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Greg Kinnear

Film Review: Spirituality Over Dogma Uplifts ‘Heaven Is for Real’

CHICAGO – It would be easy to dismiss “Heaven Is for Real,” given that it is based on the visions of the afterlife by a child, that just happens to coincide perfectly with Christian doctrine (Jesus, Angels, etc.). But there is more to this film in the sincerity of its spirituality, and it succeeds with that inspiration.

Interview: Greg Kinnear is Preaching in ‘Heaven Is for Real’

CHICAGO – The actor Greg Kinnear has been known for his neat and tidy image, but never has he portrayed a religious leader. His role as Todd Burpo – a pastor of a church and the father whose son believes “Heaven Is for Real” – brings the energy of spirituality to the movies just in time for the Easter holiday.

Film Review: ‘Anchorman 2: The Legend Continues’ Defies Pattern of Comedy Sequels

Comedy sequels are SO rarely worthwhile. Most good comedy is dependent on being fresh, new, and unpredictable – words not commonly uses to describe sequels. For every “Wayne’s World 2,” there are a dozen films of the caliber of “Ghostbusters 2,” “Arthur 2,” and “Caddyshack II” – movies that are so bad that they almost diminish the legacy of their predecessors.

HollywoodChicago.com Suburban Hookup: 50 Pairs of Guaranteed Tix to ‘Anchorman 2: The Legend Continues’

CHICAGOGuaranteed tickets in the Chicago suburbs! In the latest HollywoodChicago.com Hookup: Film with our unique social giveaway technology, we have 50 pairs of advance-screening guaranteed tickets up for grabs to the highly anticipated sequel “Anchorman 2: The Legend Continues” starring Will Ferrell!

Film Review: Troubled ‘Thin Ice’ With Greg Kinnear Barely Works

Thin Ice
HollywoodChicago.com Oscarman rating: 3.0/5.0
Rating: 3.0/5.0

CHICAGO – Over a decade ago, Jill & Karen Sprecher made waves on the indie scene with “Clockwatchers” and “Thirteen Conversations About One Thing” but then virtually disappeared. They’re back with another arthouse piece, a “Fargo”-esque black comedy called “Thin Ice,” starring Greg Kinnear, Billy Crudup, Alan Arkin, and more. The strong ensemble makes the relatively weak script (as presented…more on that later) easier to take as the film skates over some treacherous rough patches but never falls through.

Blu-ray Review: Insulting, Miscast ‘I Don’t Know How She Does It’

I Don't Know How She Does It

CHICAGO – “I Don’t Know How She Does It” could have been just another misogynistic (you would never see “I Don’t Know How HE Does It”…the very title implies sexism) alleged comedy but it goes well beyond that partially because it features one of the worst screenplays of 2011 but also because it is easily one of the most miscast movies ever made.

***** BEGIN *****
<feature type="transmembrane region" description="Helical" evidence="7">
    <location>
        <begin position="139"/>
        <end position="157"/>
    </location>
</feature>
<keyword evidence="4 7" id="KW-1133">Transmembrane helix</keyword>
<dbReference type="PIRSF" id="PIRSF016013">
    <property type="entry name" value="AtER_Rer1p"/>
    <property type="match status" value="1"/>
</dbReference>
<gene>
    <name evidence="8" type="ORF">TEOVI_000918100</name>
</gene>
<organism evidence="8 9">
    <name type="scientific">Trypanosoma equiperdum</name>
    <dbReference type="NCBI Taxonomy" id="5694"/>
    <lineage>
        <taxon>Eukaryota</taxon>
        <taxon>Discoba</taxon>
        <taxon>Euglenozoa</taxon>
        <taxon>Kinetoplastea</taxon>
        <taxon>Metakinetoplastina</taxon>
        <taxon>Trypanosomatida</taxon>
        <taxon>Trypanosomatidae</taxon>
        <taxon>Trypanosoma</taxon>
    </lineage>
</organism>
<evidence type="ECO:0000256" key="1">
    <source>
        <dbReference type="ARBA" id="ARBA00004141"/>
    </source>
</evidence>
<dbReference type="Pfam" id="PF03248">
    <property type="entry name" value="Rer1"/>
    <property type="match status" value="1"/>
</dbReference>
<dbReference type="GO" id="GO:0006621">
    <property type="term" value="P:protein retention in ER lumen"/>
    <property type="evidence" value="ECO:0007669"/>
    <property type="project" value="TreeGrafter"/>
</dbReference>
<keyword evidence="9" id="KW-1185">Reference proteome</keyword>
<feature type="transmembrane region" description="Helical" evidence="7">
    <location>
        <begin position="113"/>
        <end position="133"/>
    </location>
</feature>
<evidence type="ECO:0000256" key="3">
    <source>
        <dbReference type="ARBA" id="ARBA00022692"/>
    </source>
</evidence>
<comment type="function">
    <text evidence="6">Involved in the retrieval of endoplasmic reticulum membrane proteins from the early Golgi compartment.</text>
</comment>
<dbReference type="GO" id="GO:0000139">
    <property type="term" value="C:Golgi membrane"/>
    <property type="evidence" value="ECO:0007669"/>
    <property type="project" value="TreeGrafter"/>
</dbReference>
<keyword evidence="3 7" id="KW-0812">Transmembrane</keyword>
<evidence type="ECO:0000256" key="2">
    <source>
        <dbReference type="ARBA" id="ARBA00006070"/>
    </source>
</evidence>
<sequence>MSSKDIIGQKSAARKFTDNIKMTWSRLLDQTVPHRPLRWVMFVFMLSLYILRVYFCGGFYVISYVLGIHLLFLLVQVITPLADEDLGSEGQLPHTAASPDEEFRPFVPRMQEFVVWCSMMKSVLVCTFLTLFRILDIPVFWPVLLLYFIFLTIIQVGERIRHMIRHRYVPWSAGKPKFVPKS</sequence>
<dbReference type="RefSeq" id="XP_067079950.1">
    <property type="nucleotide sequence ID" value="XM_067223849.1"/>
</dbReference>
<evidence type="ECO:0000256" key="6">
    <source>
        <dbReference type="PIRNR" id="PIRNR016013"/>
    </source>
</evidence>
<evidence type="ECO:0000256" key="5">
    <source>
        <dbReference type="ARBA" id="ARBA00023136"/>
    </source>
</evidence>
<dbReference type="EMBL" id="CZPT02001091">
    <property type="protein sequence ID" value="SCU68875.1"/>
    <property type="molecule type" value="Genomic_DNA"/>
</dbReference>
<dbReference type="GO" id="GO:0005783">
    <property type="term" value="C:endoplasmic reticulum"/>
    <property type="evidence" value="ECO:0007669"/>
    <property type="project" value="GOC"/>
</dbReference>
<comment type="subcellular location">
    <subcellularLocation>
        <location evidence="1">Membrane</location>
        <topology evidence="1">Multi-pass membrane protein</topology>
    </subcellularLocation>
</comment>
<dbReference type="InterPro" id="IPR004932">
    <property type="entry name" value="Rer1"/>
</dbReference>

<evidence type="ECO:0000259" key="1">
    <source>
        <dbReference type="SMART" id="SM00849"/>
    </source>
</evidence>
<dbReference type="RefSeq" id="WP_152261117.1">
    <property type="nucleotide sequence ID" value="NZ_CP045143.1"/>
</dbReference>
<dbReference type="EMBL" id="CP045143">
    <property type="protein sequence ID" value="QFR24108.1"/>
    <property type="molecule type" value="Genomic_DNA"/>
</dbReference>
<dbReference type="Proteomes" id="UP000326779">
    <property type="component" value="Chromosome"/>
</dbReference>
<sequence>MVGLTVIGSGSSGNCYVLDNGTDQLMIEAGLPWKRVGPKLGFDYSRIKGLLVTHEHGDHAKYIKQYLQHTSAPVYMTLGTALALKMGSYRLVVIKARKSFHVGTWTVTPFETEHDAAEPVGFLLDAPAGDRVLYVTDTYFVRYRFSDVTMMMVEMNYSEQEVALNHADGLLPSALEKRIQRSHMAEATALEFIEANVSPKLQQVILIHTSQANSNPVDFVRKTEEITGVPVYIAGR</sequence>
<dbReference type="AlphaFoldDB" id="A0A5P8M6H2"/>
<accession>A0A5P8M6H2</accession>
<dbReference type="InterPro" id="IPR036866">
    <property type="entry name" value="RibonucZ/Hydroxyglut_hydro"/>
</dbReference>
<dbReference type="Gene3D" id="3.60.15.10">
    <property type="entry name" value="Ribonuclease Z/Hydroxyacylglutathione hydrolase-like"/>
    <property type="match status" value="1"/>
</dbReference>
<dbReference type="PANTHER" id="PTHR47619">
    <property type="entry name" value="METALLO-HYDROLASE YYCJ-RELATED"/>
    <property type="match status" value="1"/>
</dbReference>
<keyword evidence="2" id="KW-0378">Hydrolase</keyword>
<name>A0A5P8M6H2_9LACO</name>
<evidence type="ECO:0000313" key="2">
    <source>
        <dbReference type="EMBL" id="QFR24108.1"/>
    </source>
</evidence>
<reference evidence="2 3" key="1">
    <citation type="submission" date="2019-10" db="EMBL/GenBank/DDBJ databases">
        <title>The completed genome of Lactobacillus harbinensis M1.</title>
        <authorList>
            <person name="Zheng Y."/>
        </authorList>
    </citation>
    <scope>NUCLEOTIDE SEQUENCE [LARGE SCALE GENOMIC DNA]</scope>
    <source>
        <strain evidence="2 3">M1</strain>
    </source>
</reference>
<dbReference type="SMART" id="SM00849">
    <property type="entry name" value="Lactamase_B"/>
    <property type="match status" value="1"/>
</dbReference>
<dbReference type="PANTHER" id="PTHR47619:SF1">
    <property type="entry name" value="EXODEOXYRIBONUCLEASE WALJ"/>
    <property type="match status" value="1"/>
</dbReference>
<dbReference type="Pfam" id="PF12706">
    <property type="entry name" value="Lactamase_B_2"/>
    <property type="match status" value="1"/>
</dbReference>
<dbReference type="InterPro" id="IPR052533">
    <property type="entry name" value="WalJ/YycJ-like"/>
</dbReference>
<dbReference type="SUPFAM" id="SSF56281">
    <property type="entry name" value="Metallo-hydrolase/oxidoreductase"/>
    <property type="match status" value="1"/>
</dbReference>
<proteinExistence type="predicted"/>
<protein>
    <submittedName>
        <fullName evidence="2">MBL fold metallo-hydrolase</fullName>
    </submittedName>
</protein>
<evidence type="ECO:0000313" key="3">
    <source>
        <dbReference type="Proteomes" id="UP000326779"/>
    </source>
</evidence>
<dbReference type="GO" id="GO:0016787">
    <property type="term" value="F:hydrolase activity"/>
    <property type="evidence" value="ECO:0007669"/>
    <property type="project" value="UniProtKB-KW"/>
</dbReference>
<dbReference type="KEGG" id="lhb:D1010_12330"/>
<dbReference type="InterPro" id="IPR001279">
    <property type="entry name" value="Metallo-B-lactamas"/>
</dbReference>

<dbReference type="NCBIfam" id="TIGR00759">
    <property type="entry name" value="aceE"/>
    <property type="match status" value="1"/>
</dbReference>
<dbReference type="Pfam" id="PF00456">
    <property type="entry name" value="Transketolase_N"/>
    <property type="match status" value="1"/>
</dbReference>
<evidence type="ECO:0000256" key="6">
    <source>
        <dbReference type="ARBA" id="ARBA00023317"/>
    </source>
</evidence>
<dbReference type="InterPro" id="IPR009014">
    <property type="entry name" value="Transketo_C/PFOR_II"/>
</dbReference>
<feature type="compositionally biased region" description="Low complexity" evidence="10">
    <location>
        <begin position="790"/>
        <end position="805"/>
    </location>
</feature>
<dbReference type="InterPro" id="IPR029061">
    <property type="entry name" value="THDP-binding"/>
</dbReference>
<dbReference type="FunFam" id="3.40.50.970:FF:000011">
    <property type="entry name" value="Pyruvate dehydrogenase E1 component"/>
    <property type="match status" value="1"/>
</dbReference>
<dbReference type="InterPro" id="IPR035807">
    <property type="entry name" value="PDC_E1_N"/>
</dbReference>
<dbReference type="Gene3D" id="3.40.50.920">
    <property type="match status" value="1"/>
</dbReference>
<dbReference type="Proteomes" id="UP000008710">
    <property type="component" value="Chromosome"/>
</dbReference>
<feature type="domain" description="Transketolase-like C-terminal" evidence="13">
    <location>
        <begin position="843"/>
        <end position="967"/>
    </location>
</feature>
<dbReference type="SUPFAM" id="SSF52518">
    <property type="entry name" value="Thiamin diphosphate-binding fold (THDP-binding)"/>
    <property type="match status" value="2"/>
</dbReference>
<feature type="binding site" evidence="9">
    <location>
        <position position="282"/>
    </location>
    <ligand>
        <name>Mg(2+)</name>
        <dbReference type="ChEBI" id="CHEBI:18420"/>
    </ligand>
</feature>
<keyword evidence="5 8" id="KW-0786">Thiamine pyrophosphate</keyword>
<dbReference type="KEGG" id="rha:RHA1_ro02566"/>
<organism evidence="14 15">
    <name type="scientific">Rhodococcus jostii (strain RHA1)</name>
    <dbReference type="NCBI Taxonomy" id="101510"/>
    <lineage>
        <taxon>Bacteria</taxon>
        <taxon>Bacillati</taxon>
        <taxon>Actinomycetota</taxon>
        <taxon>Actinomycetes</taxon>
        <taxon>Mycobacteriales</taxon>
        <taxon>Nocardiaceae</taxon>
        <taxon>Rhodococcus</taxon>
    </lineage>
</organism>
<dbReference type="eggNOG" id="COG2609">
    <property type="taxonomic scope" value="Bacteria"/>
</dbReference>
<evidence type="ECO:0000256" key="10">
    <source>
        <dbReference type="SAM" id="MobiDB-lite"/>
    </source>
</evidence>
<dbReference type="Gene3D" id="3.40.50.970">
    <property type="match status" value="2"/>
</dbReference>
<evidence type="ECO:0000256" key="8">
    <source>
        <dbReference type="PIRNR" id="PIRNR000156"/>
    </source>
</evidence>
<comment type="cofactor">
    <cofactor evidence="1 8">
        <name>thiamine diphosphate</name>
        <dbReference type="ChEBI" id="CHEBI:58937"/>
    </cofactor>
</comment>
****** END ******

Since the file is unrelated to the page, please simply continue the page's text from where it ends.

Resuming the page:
Film Review: Sarah Jessica Parker in ‘I Don’t Know How She Does It’

CHICAGO – She produced and starred in one of the great TV-to-film franchises of the last 15 years. She has made millions in endorsements for the fashion industry. She is married to a prominent celebrity who once played Ferris Bueller. Regarding Sarah Jessica Parker, “I Don’t Know How She Does It.”

TV Review: Collision of False History, Melodrama in Awful ‘The Kennedys’

CHICAGO – The History Channel made headlines when it announced it was developing a mini-series called “The Kennedys” about the legendary family and even more of them when it dropped the finished product amidst rumors that some actual Kennedys had pressured them to do so. After other networks reportedly passed on the 8-part historical dramatization, it fell to the Reelz Channel.

Blu-Ray Review: ‘The Last Song’ Fails to Hit Emotional Notes

The Last Song Blu-Ray

CHICAGO – Nicholas Sparks is the Michael Bay of touchy-feely weepies. No matter how derivative or cynically calculating his stories prove to be, they never fail to rake in the dough. Several of his books have been turned into blockbusters, the best of which benefit greatly from the strength of their cast, as in “A Walk to Remember” and “The Notebook.”

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  • Bad Words

    Looming over “Bad Words” is the potential it could have had, as is, were it released ten years ago. With its focus of R-rated behavior poking at the projected innocence of children, along with the couple of chromosomes that keep Bateman’s Trilby from being a Vince Vaughn character, this movie is certainly a product of the comedies that have sculpted out the manchild story in the past decade.

  • Winter's Tale

    The theatrical poster for “Winter’s Tale,” after promising that “It’s not a true story, it’s a love story,” made a large demand from its viewers at the bottom: “This Valentine’s Day, Believe In Miracles.” While there is indeed a difference between filmmaking and marketing, it is hard to not imagine writer/director Akiva Goldsman whispering “believe in miracles” into the ear of every executive who helped “Winter’s Tale” come to life, immediately after throwing glitter on them.

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